Sometimes, problems have to be addressed after they have actually taken place. When the fourth Anti-Money Laundering and Counter Terrorist Financing Directive was transposed into Dutch legislation on 25 July 2018 (as the Money Laundering and Terrorist Financing (Prevention) Act, or WWFT in Dutch) , several adjustments were made which have led to an enormous increase in proceedings, protocols, client investigations and duties to report. The Financial Intelligence Unit-the Netherlands, the organisation to which unusual transactions must be reported, has now sounded the alarm because they are being inundated with unusual transaction reports made as a result of the WWFT. This is a result of the objective indicator which applies to so-called high-risk states. The legislator has announced that it will intervene. In our opinion, abolition of this objective duty to report will unjustly put the burden on the WWFT organisations since they still have to screen the transactions on the basis of the subjective indicator.
High-risk states indicator
When the fourth Anti-Money Laundering Directive was implemented, a second objective indicator was quietly included in the WWFT Implementation Decree. An objective indicator means that organisations are obliged to report such a transaction regardless of the subjective question of whether there is a presumption of money laundering or terrorist financing. This objective indicator reads as follows:
‘A transaction by or on behalf of a natural person or a legal entity residing in or established in or with its registered office in a country that under Article 9 of the fourth Anti-Money Laundering Directive is designated as a country with a higher risk of money laundering and terrorist financing in delegated acts of the European Commission.’
The European Commission’s list
Since 2016, the European Commission has published a list of such high-risk countries, which has been repeatedly updated in recent years. On 13 February, the European Commission published a new list as an annex to a delegated directive on the procedure of how high-risk countries are determined. There are 23 countries on this list, some of which have also been mentioned as high-risk countries by the Financial Action Task Force. Five countries were deleted from the list, namely Bosnia-Herzegovina, Guyana, Laos, Uganda and Vanuatu. Apparently, this list is first submitted to the European Parliament and does not become effective until the twentieth day after it has been published in the EU’s Official Journal, which has not yet (2 April 2019) happened. However, several member states apparently criticised the fact that certain countries were mentioned in the list, for instance Saudi Arabia and a few countries on American territory.
Because the status of the list is not clear, it is extremely unclear how the objective factor should be implemented. Firstly, there is no certainty about which list should be used at present. Neither has there been a clarification of whether the list valid at the time of the report or the one valid at the time of the transaction should be used. Many organisations must have seen this objective indicator and thought that it is better to be safe than sorry and therefore it is no wonder that reports came pouring in.
Abolition of the high-risk countries indicator?
It had already been anticipated in the guidelines published by the NOB/RB (the Dutch Association of Tax Advisers and the Dutch Register of Tax Advisers) that the objective indicator would lead to a large number of reports, because for example travel agencies organising trips to the aforementioned countries would have to report every payment. After the ING bank reached an out-of-court settlement for a huge amount and after the signal from the Dutch National Bank (DNB) that institutions are adopting a minimalist interpretation of legal requirements, banks will also be making sure they report these transactions without any exception. The consultation about the Financial Markets Amendment Decree 2019 (Article IX) shows that this indicator has caused a flood of reports; the explanatory notes state that the number of reports to the FIU-Netherlands has increased by 96%.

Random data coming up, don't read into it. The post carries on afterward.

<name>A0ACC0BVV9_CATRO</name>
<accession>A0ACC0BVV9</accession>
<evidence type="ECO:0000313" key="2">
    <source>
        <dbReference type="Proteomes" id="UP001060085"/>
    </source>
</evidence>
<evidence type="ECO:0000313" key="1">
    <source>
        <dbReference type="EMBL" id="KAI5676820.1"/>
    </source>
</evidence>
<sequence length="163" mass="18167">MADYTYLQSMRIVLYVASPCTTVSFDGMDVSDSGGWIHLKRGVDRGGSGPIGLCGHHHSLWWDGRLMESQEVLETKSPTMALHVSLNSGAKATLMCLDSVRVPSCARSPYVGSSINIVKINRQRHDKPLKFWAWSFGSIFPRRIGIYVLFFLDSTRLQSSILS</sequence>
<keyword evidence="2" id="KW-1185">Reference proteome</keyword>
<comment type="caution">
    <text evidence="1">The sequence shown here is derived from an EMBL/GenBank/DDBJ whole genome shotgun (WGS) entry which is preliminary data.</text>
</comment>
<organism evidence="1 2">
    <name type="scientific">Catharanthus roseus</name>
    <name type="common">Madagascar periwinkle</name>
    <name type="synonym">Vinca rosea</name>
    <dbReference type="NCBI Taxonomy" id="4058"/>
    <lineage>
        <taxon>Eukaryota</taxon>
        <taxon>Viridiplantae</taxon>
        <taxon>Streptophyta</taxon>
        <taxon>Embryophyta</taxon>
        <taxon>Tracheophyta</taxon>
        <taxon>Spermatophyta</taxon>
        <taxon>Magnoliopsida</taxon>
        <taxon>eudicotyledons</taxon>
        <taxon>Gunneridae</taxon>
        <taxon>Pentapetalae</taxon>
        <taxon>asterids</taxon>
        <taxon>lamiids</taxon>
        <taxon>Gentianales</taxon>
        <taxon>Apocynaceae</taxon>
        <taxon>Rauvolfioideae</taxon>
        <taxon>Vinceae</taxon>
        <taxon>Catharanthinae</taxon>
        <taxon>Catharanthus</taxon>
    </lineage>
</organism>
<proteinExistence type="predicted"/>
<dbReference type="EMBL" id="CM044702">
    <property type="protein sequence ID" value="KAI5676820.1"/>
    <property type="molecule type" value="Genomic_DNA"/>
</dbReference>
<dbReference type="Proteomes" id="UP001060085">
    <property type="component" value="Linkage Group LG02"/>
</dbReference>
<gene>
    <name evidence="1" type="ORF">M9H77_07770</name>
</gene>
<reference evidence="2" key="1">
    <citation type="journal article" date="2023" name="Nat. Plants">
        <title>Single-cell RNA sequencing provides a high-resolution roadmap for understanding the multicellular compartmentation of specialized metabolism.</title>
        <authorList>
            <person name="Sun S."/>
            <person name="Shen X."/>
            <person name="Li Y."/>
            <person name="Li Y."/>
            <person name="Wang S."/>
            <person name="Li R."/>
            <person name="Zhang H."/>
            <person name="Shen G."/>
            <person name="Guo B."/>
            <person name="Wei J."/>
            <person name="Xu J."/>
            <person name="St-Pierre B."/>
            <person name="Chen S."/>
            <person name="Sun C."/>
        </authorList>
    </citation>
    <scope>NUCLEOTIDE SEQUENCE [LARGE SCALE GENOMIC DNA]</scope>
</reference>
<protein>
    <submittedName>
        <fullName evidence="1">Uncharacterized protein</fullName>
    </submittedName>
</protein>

As a result, the FIU-Netherlands can operate less effectively because the great number of reports is at the expense of its capacity to investigate other reports. In the Consultation Decree it is therefore suggested that the objective indicator should be scrapped.
Reasonable enforcement policy
As a result of this intended modification, the WWFT regulatory authorities, for example the BFT (Bureau Financieel Toezicht or BFT) and the Dutch Tax and Customs Administration announced that they would apply a reasonable enforcement policy concerning the objective countries indicator. Possible violations related to this indicator will not be punishable. However, if a subjective indicator would also have applied, this leniency does not apply. It is therefore important to keep monitoring transactions concerning high-risk countries.
Increasing the workload due to the WWFT again
It is sad to conclude that the WWFT organisations have invested a lot of time and money over the past year in implementing new legislation in their compliance systems. Therefore, in itself it is reasonable that the FIU-the Netherlands, rather than the WWFT organisations, analyses the transactions of high-risk countries in order to verify whether there is a presumption of money laundering or terrorist financing. However, if the objective indicator is to be scrapped, the ball is back in the court of the WWFT organisations. As a consequence, they will again experience an increase in their workload if they themselves have to assess whether a subjective indicator is applicable to these transactions.